Take in Feb. or just delay til June?

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Joined: Sun Dec 24, 2017 4:55 pm

Take in Feb. or just delay til June?

Postby BagelBiter » Sat Jan 20, 2018 12:43 pm

I took the LSAT for the first time this December and under performed my PT average (174) by 9 points, scoring a 165. I'm currently signed up for February, and have continued studying since my last attempt (I pretty much knew that I blew it walking out of the test center—bad testing environment & nerves got to me).

Ideally, I would like to attend law school in Fall 2018. However, I'm willing to reapply for 2019 if no $$$ come through this cycle. I have a 3.95+ GPA and several years of work experience. My best scenario would be to end up at UChicago, although I'm interested in a wide range of T-20 schools.

It looks like I can expect to minimize my score drop if I take the February test from the way my prep has been going, but I can't realistically hope to push my score higher than 170-172 in Feb. My dilemma is that Feb. studying is interfering with finalizing my applications. My goal is ultimately to score 175+, which I believe is within the realm of possibility since I've scored several 180s and plenty of 176-179s on timed fresh PTs. For this reason, I already know that I'll be taking in June.

I know it's late in the cycle, but I'm applying to several HYS/CCN schools and didn't want to get auto-denied/waitlisted at them before my Feb. score comes in. I feel obligated to take February just so I'm not wasting my effort applying to these schools with my current score.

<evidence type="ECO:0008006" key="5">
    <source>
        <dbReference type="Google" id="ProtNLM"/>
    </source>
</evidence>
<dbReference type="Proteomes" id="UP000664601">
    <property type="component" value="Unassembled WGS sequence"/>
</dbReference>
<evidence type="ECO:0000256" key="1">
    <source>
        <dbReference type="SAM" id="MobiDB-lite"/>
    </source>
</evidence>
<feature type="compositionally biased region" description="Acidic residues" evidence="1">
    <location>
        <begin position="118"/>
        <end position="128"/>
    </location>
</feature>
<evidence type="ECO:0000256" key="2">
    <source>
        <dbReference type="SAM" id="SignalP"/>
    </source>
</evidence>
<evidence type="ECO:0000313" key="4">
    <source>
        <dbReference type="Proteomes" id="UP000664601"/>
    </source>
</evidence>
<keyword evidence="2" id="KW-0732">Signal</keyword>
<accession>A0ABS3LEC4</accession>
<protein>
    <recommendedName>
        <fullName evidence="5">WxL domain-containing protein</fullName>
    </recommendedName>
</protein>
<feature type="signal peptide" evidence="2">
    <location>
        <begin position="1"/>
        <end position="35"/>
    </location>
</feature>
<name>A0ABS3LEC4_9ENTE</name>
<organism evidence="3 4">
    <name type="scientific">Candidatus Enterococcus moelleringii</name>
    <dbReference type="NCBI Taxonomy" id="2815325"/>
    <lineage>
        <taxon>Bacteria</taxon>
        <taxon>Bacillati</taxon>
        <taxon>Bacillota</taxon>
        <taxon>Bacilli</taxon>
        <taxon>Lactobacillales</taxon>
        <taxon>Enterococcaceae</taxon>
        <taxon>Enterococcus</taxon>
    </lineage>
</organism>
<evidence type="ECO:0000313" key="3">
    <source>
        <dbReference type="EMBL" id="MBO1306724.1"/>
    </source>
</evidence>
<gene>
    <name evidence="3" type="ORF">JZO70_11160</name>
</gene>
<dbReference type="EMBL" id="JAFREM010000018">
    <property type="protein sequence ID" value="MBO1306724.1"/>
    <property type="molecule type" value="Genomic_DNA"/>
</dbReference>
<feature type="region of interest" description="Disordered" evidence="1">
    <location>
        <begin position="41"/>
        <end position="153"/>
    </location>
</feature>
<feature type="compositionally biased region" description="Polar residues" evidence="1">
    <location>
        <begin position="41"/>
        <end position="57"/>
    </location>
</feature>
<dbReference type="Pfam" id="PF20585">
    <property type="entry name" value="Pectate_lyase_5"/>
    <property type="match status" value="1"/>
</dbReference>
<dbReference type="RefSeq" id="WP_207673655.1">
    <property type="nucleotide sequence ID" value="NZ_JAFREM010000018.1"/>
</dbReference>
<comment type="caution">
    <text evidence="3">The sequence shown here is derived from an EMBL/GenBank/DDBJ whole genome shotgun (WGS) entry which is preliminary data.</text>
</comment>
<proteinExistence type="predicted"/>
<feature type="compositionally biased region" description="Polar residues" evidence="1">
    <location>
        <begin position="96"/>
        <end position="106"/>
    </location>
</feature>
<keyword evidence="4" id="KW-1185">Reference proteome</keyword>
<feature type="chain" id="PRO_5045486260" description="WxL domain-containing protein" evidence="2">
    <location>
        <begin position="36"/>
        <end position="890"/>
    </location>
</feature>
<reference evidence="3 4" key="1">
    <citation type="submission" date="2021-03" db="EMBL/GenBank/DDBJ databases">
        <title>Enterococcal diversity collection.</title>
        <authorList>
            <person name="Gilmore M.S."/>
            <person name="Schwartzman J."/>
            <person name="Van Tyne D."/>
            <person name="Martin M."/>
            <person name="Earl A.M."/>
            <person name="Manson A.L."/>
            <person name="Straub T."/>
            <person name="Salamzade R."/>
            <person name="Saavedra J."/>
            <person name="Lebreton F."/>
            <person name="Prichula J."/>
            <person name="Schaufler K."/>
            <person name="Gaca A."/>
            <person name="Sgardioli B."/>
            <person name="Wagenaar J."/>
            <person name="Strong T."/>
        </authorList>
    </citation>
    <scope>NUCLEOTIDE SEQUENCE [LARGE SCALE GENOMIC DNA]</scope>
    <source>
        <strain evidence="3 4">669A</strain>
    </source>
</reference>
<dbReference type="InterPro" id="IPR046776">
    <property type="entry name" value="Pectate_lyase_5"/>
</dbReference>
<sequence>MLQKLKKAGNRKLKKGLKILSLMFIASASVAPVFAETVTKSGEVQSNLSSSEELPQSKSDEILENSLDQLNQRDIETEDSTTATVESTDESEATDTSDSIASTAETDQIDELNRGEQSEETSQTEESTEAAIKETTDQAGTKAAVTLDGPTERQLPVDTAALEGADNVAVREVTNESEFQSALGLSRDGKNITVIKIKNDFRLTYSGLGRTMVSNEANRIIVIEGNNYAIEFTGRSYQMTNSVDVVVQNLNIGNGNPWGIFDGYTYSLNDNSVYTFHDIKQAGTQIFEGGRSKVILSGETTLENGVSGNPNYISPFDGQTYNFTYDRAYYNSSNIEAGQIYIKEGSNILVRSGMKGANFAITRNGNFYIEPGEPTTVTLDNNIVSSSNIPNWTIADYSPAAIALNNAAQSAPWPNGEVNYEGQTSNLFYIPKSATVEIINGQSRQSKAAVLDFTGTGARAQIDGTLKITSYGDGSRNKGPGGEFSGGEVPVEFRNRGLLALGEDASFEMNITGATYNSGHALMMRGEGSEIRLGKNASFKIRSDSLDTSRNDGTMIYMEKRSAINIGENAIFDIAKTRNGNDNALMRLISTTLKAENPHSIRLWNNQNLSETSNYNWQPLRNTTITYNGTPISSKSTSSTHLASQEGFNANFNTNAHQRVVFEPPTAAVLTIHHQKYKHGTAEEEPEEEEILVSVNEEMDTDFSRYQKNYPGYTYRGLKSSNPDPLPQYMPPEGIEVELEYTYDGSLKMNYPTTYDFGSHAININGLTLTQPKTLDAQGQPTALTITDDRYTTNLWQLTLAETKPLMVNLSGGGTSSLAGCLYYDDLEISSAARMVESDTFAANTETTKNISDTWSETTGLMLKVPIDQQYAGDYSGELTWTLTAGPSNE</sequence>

So, my question is this: Would I be better of just delaying my second attempt until June and focusing on perfecting my applications to more realistic schools for this cycle right now, or should I go ahead and take both, aiming for 170+ in Feb. and 175+ in June?

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Joined: Tue Jul 11, 2017 9:09 pm

Re: Take in Feb. or just delay til June?

Postby icechicken » Sat Jan 20, 2018 1:13 pm

I'd just get the score out of the way first and then start working on applications, which sadly means waiting till next cycle. With your GPA you'd be leaving hundreds of thousands of dollars on the table by rushing things.

It sounds like you're in the fine-tuning phase of your test prep. Make sure that you're practicing under the most realistic conditions possible - better yet, under conditions somewhat more difficult than the ones you expect. Use a small table and with fluorescent lighting and background noise (radio/TV in a foreign language, loud traffic, office bustle), bubble in your answers, push to finish each section in less than 35 minutes. It's like lifting weights - once you've gotten used to the 20lbs dumbbell, 15lbs feels like nothing. That should help you get your actual performance closer to your (excellent) PT average.

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